Wednesday, May 4, 2011

Nourishing Homemade Pizza Sauce

All canned commercial pizza sauces, even organic varieties, contain bisphenol-A (BPA).  This is because there are no FDA-approved cans for acidic foods that do not contain BPA. BPA has gotten quite a bit of attention lately as it is suspected to have damaging effects on brain, behavior, and prostate for fetuses, infants, and children.  BPA is also a prime suspect in the rise of early puberty in girls, as BPA mimics estrogen in the body. Additionally, BPA has been linked to obesity.

I try to avoid BPA as much as possible by buying tomato products in glass jars, such as Bionaturae strained tomatoes and tomato paste.  And it is easy to make your own nourishing pizza sauce at home! This pizza sauce is delicious, and with the addition of homemade chicken stock it is nutritionally superior to store-bought pizza sauce.

Homemade, Nourishing Pizza Sauce 
Makes about 3 cups of sauce
  • Two 7-oz jars of tomato paste
  • 14 oz homemade chicken stock*
  • 1&1/4 tsp celtic sea salt**
  • 1 Tb dried basil OR 3 Tb minced fresh basil
  • 1 Tb dried oregano OR 3Tb minced fresh oregano
  • 2 tsp onion powder
  • 3 cloves garlic, minced
  • 1 Tb red wine vinegar***
  • Freshly ground pepper, to taste
  1. Combine all ingredients in a small sauce pan.  
  2. Cook over low heat, stirring occasionally, for 10-20 minutes. If you have a splatter screen, use it because this can make quite a mess on the stovetop. 
  3. When the sauce has reduced and thickened to the right consistency for pizza sauce, turn off heat and allow to cool. 
This recipe makes enough sauce for about 3-4 pizza meals for my family of four.  I store the extra sauce in the freezer (in the same jars the tomato paste came in), so that I don't have to make sauce each time we have pizza. My favorite grain-free crust to use these days is this coconut flour-based crust from The Healthy Home Economist. I top it with pizza sauce, kalamata olives, mild green chile, nitrate-free salami, sauteed mushrooms and onions, and plenty of cheese. Mmmm.

*I don't skim the fat from my homemade chicken stock.  If your stock doesn't include fat, you may want to add a couple tablespoons of olive oil to this recipe.   
**The tomato paste and chicken stock I use are both unsalted. If there is already salt in what you are using, you'll need to reduce or omit the salt.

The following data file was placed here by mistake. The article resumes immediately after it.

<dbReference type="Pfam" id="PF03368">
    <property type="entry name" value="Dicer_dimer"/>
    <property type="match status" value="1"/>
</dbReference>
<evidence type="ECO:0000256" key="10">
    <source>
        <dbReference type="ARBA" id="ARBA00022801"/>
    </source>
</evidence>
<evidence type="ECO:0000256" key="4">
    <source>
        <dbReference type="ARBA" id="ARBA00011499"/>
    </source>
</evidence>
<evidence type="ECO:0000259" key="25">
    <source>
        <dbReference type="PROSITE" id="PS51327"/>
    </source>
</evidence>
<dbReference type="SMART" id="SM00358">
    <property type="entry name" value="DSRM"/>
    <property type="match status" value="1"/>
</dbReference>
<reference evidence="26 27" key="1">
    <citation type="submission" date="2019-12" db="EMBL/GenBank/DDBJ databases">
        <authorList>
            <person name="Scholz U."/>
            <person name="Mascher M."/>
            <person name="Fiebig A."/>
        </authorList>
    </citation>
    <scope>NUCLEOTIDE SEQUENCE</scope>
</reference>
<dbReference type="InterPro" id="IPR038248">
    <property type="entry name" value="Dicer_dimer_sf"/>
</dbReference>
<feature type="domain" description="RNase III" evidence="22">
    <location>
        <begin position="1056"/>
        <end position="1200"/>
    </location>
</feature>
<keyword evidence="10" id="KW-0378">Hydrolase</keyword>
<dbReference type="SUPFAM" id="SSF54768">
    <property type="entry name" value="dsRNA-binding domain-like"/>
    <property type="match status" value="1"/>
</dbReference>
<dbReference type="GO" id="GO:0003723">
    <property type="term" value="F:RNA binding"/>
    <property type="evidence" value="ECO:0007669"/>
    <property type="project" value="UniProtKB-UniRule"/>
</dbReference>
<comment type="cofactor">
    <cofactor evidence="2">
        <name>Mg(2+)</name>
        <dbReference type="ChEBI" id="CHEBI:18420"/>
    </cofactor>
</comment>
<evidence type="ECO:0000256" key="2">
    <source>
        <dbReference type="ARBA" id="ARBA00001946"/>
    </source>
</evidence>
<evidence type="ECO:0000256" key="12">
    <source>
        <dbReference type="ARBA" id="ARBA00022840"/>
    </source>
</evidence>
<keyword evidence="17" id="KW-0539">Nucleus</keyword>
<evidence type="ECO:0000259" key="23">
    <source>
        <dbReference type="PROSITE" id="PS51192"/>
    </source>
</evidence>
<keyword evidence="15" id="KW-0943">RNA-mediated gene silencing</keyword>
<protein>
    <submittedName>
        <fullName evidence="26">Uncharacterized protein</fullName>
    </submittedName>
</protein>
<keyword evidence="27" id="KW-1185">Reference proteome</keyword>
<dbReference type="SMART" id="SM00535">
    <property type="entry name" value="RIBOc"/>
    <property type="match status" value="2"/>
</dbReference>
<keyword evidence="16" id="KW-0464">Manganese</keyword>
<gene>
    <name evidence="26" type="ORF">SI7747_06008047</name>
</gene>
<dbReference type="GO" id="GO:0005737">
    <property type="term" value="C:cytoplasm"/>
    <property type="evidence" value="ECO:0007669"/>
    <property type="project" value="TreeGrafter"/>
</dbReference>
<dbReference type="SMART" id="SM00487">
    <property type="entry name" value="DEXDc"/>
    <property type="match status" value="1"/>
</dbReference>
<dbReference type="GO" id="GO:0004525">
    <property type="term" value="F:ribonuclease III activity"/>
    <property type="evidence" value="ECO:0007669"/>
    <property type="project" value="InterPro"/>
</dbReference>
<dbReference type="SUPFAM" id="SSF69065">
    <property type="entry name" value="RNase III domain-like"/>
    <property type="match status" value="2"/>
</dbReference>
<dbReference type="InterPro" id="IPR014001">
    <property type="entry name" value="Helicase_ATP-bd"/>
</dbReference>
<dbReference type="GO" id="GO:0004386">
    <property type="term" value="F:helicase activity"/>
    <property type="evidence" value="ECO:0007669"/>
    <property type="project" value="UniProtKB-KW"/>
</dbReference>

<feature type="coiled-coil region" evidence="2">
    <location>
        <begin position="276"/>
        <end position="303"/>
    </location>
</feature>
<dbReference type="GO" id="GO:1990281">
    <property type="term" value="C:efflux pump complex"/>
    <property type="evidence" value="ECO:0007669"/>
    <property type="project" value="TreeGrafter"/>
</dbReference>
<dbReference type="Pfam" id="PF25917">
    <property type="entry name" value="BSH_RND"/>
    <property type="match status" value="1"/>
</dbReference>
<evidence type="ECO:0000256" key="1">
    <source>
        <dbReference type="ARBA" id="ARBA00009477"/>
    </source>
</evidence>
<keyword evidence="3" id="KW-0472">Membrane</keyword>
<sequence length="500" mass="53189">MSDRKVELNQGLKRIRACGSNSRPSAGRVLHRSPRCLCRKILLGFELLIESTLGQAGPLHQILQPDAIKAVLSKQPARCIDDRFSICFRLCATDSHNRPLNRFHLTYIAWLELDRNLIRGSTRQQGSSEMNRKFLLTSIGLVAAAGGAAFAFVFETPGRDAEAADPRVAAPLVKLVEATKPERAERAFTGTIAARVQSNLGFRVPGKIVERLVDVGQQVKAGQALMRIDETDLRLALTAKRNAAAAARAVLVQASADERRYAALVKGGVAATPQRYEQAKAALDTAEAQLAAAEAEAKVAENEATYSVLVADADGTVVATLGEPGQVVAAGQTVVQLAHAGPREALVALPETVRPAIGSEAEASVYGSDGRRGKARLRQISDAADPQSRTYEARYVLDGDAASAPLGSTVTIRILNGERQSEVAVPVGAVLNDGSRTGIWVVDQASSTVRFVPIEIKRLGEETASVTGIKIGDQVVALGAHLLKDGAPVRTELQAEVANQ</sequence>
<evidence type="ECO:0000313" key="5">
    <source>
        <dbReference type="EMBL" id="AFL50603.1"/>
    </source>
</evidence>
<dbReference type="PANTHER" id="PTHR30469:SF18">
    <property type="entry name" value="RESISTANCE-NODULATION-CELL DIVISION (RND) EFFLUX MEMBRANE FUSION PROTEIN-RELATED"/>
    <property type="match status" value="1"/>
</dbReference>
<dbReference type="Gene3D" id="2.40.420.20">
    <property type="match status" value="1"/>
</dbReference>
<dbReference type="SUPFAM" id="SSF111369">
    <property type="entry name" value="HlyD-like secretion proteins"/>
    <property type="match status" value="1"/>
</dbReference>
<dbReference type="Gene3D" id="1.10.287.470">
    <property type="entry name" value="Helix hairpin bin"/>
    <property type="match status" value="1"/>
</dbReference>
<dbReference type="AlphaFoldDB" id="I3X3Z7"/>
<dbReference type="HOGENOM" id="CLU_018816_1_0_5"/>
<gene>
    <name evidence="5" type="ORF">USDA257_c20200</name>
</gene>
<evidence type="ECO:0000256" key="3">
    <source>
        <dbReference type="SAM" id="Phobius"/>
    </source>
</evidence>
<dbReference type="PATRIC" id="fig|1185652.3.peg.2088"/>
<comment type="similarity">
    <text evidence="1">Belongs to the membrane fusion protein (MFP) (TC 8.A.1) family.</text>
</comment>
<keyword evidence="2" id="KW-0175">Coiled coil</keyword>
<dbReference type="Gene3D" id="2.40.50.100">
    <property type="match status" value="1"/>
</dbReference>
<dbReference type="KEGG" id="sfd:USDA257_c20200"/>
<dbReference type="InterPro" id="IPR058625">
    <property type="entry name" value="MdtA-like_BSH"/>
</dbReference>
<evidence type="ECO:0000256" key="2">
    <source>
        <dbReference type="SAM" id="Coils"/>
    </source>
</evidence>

***My homemade chicken stock tends to be a bit sweet and very strongly flavored.  The addition of red wine vinegar helps to cut the chicken stock flavor so that the pizza sauce doesn't end up tasting like chicken soup.  If your homemade stock is not so strongly flavored, you can probably omit the vinegar.


This post is part of Pennywise Platter at The Nourishing Gourmet, Monday Mania at The Healthy Home Economist, Fight Back Friday at Food Renegade and Real Food Wednesday with Kelly the Kitchen Kop!

9 comments:

Mary @ Mary's Nest said...

Thanks so much for the reminder about the BPA in cans. I love the Bionaturae tomatoes but have only found them in the can. I am going to ask my local grocer about getting the strained variety in jars - and the tomato past too! Just wonderful product information. Thank you.

Also, I love your tomato sauce. I enjoy making it homemade too. Sometimes I even get inspired and make it with my home grown roma tomatoes.

I wanted to share that if you add 1 cup of white vermouth to your tomato sauce and let it simmer till all the alcohol has evaporated, it will really add a nice dimension to your sauce.

Thanks again for sharing all your great info and lots of great recipes as well.

Love,

Mary

Sarah Smith said...

Thanks for the tip, Mary! I used to keep vermouth on hand for just such a use, but had forgotten about it over the years.

D. said...

I like the idea of the white vermouth. I sometimes add white wine or some dry sherry, but I'm going to give the vermouth a try. Also, I never use meat stock of any kind in the sauce. I use water with coconut oil mixed together and added to the tomato base. I could probably use EVOO but I don't like it, so I use coconut.

Incidentally, I've never seen tomato paste in a jar! We have no such thing in this area of the country. When my garden starts producing tomatoes this year, I'm going to make my own tomato paste for things like ketchup and pizza sauce. I intend to freeze everything, not can it in jars though.

My family loves homemade pizza burgers, so I need to get on the stick and make this!

Shu Han said...

that is a great sauce! I do my own pizza sauce too, but never thought of making it in bulk (:

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Liz said...

Thanks for the info about the BPA in cans, I never would have thought of that. On a side note, I enjoy your posts but the background makes it hard to read the text.

Sarah Smith said...

Hi Liz,
Thanks for letting me know. Someone else commented the background was looking weird too, but on both my iPad and computer it looks normal (where it has a white background behind the text). I'm not sure how to solve that since I can't even see anything wrong on my end...

Anonymous said...

Hello, I'm a beginner GAPS diet mother of 5....The whole family including Dad is starting the diet in a few days. We've been preparing. Meanwhile, we got all these Roma tomatoes ripening and I'd like a GAPS-friendly tomato-preserving recipe.....for canning or freezing puree, paste, sauce, whatever. Can you help?
JB

Sarah Smith said...

My favorite ways to preserve tomatoes are to make sun-dried tomatoes using a dehydrator and to to freeze whole tomatoes. When you thaw the frozen whole tomatoes, the skins will come right off and then the tomatoes can be used in soups, sauces, etc.